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I've created a feed but I'm not sure whether it's okay or not, hopefully will get some answers to correct it if there's anything wrong.

I'm using MySQL.

When a user does something, his activity is saved in activities table as you can see, but this user isn't alone. He has friends. I use feeds table to create a feed for a friend of this user. I'm using fan-out model (I hope it's clear. If there are 10 friends of a user, 10 new records are added to the feeds table when that user does something)

The question is, sometimes users upload photos. When a user uploads a photo, activity_type_id becomes 5 (photo) and I hold images in activity_image to know which post has which image(s). So, if a user is uploaded a photo, I deal with 4 tables to serve these images when a friend of his view his feed : feeds > activites > activity_image > images

activity_image

id
activity_id
image_id

activities

id
user_id
activity (text)
activity_type_id (text, photo or something else) (foreign key from activity_type table)
created_at
(I removed other columns since they are pretty irrelevant)

feeds

id
subscriber_id (foreign key from users table)
activity_id (foreign key from activities table)
created_at

I was wondering, would it be a good idea to get rid of activity_image table altogether and keep image_id's (even image names, but then I would have violated normalization) in the activities table's image column in an array?

That way I will deal with three tables (feeds > activities > images) tops rather than 4, (2 if I store image paths in the activities table) so that way performance will be better.

What's your opinion on this? What should I do?

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I would prefer to maintain the activity_image table to support more than a single image per activity. Assume, you are storing the actual images in a separate file server and not storing as BLOB in the table itself.

I don't see what performance issues you are facing? Maybe, a bit of elaboration would be better for the sake of clarity.

I would prefer to store the image path along with other image related details in activity_image table itself, mostly the image path value would be constant unless you decide to move away the images to other folder location.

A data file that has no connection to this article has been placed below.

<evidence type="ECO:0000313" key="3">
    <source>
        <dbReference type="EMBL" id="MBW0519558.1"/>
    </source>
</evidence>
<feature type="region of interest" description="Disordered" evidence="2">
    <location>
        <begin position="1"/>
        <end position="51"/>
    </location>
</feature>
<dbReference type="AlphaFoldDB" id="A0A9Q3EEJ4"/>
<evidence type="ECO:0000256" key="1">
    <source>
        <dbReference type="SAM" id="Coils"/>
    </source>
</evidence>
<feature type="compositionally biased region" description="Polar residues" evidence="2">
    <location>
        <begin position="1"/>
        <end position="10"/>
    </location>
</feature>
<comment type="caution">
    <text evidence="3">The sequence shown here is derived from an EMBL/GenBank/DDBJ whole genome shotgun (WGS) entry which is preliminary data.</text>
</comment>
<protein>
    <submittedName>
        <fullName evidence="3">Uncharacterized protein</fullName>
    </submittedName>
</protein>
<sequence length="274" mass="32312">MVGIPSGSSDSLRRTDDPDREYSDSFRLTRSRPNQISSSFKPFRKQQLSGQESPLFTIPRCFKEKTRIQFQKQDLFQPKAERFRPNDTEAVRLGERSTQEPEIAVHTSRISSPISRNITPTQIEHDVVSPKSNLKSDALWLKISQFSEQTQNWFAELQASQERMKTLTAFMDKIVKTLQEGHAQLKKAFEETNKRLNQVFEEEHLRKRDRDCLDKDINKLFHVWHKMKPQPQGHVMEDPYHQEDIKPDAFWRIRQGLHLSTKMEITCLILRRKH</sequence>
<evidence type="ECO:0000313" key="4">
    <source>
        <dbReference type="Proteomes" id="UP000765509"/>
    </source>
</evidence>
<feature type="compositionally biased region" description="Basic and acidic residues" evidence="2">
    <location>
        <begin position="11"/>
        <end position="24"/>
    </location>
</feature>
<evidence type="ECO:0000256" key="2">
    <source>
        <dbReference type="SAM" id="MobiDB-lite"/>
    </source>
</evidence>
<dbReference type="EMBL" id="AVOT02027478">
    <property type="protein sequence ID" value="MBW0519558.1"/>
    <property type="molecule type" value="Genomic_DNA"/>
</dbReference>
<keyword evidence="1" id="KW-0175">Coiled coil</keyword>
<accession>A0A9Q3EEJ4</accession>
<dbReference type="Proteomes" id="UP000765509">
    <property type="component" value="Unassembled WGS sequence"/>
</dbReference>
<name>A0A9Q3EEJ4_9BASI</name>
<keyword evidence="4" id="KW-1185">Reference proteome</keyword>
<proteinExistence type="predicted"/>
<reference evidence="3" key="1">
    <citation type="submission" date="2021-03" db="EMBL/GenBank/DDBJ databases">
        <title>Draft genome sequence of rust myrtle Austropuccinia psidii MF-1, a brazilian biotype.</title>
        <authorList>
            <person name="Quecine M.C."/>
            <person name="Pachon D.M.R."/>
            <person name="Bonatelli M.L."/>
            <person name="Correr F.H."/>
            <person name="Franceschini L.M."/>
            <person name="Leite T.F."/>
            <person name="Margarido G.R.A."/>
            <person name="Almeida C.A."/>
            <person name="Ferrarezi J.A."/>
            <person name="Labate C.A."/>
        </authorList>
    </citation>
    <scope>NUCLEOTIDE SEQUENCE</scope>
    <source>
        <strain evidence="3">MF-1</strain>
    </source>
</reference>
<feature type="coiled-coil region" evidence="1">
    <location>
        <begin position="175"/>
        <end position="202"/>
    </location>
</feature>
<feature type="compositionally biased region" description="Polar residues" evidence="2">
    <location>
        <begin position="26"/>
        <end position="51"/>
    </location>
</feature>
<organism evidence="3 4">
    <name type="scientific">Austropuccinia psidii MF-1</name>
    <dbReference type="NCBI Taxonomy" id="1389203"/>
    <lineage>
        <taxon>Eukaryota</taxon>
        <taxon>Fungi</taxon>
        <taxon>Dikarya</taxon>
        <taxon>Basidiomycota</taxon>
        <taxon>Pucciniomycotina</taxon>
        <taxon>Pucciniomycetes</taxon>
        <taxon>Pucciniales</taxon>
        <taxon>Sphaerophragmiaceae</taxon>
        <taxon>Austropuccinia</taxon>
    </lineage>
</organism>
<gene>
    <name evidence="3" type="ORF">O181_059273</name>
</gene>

How huge the tables are? How the queries are written? Do you have proper indexing strategy? Is the query columns are hitting the index precisely? What datatypes are used for indexed columns? Is paging concept implemented on your application? At one search how large the resultset is? Are you restricting user's search and load more when the user scroll (assume web/mobile app)?

  • I store only image paths. The thing is, while creating the feed for a specific user, I want it to be as efficient as possible. If there are one or more images in a post, I query lots of tables : feeds > activities > activity_image > image seems too much to me, but I'm no SQL expert. It's normalized, so I deal with more tables. I wonder whether it is possible to get more performance if I remove the activity_image table and store images in activity table's image column as JSON object so I'll deal with 3 tables, top. – salep Oct 15 '15 at 15:49
  • There's no pagination, I use load more when a user hit a specific number of posts. Right now there's no performance issue but I don't want to over-engineer my database. My database is extremely small atm, but it'll get big soon since I use fan-out model for feeds. – salep Oct 15 '15 at 15:50
  • Querying multiple tables are fine that's what the whole concept is really about, but ensure they are tightly linked with FK and make sure your queries are hitting indexes precisely! In the above mentioned scenario, I don't see the issue at all. – Coder Absolute Oct 16 '15 at 5:10

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